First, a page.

Monday, September 8, 2008

old hydro vs new wind, public vs private

Why is it that the nation's rivers (and the power from them) are national resources, but the nation's wind resources are being developed almost exclusively by private entities?

In order to end the Great Depression (funny thing: there was a time when WWI was called the Great War), provide cheap renewable energy, flood control, and irrigation water most of the nation's large dams were built in the 1930s - by entities created and run by the Federal government: the Tennessee Valley Authority, the Bonneville Power Administration, and the Bureau of Reclamation to name a few. These entities have defined regional power systems and have run flawlessly since the 1930s. They are excellent examples of how effective public power can be.

Public Power on a day-to-day basis serves the public. When a decision is being made, these organizations actually ask themselves "is this what is best for our customers?" Private Power ultimately serves shareholders. A complicated set of regulations prevents them from excessively abusing their customers, but at the end of the day they ask themselves: "how will this decision impact our stock value?"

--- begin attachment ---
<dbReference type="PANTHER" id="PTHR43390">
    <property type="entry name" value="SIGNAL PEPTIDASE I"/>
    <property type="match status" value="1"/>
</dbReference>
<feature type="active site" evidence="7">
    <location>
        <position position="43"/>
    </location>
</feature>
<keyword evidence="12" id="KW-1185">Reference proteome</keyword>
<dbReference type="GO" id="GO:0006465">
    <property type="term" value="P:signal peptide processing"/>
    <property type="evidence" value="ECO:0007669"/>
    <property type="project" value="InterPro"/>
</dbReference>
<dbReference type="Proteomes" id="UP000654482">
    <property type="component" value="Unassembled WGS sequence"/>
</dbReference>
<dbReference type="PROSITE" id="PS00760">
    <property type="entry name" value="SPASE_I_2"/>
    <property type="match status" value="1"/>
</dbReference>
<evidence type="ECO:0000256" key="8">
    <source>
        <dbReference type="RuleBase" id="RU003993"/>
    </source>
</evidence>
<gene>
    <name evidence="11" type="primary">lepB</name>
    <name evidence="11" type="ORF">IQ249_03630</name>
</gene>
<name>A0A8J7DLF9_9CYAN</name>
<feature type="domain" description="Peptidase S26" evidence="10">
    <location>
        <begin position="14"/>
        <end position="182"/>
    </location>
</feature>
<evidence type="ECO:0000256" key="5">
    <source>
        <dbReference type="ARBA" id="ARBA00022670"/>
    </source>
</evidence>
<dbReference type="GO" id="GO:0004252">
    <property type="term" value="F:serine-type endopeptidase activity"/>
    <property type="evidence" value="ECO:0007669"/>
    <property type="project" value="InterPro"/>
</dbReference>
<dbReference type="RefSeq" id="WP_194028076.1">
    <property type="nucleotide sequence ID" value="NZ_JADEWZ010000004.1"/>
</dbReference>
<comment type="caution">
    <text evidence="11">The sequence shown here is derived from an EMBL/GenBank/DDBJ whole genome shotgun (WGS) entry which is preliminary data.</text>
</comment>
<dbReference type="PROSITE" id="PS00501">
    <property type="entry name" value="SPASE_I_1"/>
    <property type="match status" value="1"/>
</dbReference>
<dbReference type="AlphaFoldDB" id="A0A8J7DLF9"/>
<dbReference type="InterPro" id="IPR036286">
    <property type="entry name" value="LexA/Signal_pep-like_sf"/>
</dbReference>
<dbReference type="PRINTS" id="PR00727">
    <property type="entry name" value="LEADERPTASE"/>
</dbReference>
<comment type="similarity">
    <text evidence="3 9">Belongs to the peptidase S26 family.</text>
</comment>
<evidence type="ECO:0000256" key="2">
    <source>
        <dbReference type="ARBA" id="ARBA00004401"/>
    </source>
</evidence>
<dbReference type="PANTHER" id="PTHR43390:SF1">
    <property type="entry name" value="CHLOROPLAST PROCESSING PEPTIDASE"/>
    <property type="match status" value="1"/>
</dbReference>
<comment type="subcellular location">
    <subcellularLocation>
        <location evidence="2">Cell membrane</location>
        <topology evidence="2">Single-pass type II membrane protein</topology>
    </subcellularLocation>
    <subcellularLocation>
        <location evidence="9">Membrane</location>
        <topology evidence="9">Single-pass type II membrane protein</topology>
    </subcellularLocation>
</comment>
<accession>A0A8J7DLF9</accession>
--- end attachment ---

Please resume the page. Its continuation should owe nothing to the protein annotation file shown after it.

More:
Why is it, then that the Federal Renewable Energy Production Incentive is tax-based? This effectively excludes public entities from the renewable energy game. Public entities don't pay taxes, so giving them tax credits is pretty worthless.

It is a worthwhile time to consider this perverse bias, since the Federal Renewable Energy Incentive is expected to be renewed during this session of Congress.

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